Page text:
Student-Centered Philosophies of Education (page 3)
Student-centered philosophies of education emerged as a response to the limitations of traditional, authoritarian models of education. Instead of establishing schools as places where a fixed base of knowledge is passed from teachers to students, these philosophies encourage cooperation between students and teachers in order to find the best answers to questions facing modern-day learners. According to these philosophies—progressivism, social reconstructionism, existentialism—because the world is constantly changing, students should seek answers through hands-on, experiential learning.
The progressivism philosophy of education stresses the following:
- Experiential learning. Progressive schools give children the chance to learn by doing. Art rooms, wood-working shops, kitchens, and science laboratories are features of progressive schools.
- The scientific method. Students are expected to pursue answers to their questions through problem solving and critical thinking, and are rarely expected to find their answers in a book.
- Intrinsic motivation. Rote memorization is discouraged because students don’t see what they’re doing as intrinsically valuable—they simply have to take the teacher’s word for it and work toward extrinsic results.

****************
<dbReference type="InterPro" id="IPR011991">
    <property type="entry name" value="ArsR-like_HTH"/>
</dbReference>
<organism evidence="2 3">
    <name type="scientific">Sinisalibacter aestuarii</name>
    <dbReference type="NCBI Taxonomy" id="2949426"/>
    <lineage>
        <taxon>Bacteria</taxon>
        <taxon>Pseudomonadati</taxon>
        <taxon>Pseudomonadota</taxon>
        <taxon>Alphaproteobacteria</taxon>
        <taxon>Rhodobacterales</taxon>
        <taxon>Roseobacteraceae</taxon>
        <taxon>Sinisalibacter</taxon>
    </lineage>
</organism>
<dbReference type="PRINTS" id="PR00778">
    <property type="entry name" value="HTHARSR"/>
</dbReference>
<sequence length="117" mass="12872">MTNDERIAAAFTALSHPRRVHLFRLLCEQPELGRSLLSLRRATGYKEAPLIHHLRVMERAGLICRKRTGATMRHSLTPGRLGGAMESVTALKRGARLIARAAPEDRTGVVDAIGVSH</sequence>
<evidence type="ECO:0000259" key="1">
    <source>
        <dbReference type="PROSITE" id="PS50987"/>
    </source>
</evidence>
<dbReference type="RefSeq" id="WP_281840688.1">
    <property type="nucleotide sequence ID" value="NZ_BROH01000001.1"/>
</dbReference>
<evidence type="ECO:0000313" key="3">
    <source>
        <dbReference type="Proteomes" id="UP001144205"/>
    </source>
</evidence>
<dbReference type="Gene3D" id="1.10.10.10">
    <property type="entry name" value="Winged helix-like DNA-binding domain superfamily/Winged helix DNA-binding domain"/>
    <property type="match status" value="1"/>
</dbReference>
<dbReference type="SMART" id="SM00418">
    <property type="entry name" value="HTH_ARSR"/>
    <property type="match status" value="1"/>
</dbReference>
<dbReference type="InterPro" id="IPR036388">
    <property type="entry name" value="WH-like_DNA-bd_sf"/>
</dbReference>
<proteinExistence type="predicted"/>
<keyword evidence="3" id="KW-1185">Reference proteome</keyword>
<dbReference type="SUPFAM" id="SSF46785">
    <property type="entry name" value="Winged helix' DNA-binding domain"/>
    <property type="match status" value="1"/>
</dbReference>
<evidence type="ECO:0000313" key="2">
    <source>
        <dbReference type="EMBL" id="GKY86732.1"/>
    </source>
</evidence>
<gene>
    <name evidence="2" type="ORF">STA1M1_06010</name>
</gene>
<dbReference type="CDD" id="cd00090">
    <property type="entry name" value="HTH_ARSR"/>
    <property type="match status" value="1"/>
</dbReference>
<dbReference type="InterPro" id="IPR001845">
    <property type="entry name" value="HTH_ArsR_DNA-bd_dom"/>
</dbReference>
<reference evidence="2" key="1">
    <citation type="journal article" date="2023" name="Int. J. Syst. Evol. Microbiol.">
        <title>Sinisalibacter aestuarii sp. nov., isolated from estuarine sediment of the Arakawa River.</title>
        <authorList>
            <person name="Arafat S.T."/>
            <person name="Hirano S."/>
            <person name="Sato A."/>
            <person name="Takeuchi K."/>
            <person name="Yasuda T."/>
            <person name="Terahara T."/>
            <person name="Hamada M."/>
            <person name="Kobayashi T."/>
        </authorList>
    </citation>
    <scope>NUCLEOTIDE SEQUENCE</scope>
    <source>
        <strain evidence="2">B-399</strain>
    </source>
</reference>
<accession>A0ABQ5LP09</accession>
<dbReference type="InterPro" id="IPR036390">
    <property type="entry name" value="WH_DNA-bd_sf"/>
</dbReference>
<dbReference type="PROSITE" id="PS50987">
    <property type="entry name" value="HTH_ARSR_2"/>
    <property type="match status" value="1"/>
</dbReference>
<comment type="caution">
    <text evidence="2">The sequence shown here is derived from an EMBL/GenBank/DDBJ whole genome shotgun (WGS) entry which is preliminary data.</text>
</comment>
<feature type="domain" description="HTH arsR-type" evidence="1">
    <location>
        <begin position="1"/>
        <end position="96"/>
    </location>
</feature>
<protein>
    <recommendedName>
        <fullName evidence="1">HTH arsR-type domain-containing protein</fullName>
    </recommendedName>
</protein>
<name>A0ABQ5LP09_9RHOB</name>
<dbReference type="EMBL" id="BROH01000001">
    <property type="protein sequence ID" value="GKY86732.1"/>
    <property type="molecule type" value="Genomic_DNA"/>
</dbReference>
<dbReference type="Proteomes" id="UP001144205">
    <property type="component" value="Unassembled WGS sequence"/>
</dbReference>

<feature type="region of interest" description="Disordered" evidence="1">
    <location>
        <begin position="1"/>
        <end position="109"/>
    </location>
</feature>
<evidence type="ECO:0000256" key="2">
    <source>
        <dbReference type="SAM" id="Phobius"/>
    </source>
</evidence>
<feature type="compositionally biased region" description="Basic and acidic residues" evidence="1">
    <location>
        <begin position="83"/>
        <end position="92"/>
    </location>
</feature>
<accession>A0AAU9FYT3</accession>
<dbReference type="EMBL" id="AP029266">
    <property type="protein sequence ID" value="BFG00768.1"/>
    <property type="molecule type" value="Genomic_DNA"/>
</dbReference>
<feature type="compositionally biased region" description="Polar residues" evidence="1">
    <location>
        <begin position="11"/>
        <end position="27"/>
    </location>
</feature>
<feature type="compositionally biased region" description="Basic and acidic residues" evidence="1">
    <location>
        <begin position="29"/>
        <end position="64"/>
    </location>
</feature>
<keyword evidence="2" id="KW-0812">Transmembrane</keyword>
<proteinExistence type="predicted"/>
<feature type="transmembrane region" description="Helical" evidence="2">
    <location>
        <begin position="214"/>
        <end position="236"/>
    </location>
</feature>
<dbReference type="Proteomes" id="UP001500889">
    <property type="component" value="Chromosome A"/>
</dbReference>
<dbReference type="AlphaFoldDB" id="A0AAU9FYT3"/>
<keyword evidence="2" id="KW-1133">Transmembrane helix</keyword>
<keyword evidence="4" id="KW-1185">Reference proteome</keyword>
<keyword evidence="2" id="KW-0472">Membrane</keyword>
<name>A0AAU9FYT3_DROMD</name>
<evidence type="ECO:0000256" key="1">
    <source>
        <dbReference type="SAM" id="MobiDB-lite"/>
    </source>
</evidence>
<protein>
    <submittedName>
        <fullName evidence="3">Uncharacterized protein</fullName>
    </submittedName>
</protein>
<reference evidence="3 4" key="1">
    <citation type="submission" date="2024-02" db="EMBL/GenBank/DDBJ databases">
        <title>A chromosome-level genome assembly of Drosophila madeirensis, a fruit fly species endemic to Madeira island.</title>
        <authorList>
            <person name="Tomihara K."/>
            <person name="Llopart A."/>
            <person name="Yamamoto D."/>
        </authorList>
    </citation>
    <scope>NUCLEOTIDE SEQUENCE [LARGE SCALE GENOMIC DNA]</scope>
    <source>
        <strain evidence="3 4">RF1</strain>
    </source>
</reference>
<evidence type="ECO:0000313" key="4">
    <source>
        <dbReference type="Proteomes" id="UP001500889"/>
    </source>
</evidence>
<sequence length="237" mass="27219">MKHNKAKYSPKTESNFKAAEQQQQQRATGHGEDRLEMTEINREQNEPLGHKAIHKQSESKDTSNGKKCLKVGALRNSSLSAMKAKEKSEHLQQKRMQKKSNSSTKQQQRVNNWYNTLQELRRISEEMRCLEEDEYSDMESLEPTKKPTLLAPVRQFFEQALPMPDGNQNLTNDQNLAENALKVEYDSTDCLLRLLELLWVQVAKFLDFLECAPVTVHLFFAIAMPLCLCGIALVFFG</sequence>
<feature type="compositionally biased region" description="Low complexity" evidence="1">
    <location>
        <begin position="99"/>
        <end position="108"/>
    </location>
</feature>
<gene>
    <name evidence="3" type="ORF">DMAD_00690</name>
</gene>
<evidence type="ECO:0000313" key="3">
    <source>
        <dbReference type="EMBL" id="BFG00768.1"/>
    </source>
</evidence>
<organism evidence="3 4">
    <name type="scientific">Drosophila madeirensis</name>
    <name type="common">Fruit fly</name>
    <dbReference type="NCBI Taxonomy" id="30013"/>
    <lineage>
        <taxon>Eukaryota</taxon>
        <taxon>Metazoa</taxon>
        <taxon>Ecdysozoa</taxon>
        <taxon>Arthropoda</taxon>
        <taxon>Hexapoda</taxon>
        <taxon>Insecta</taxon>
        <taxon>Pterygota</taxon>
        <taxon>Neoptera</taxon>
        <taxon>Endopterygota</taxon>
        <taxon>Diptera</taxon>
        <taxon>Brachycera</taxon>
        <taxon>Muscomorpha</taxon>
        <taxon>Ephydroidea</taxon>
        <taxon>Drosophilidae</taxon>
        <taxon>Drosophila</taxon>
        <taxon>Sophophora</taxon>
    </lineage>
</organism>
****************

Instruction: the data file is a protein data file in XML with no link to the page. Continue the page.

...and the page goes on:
Progressivism in education has its roots in the philosophical criticism of European philosophers such as John Locke and Jean-Jacques Rousseau. In Locke’s Essay Concerning Human Understanding from 1689, he stressed the importance of experiential learning, writing that all reason and knowledge come from personal experience.
Rousseau also criticizes educators who teach by requiring students to merely memorize facts in his 1762 book In Emile, or On Education: “You think you are teaching him what the world is like; he is only learning the map; he is taught the names of towns, countries, rivers, which have no existence for him except on the paper before him.”
John Dewey was the American educational reformer who was largely responsible for progressivism in education as we know it. He was a strong advocate of pragmatism, preferring proven evidence over beliefs. Dewey brought pragmatism to education, asserting that a reliance on an unchanging canon of knowledge hurts a student’s ability to thrive in an ever-changing, modern world. To Dewey, progressivism in education was deeply rooted in American democracy: there was no room for authoritarian models of education in a democratic society.
Progressivism in the Classroom: The Marietta Johnson School of Organic Education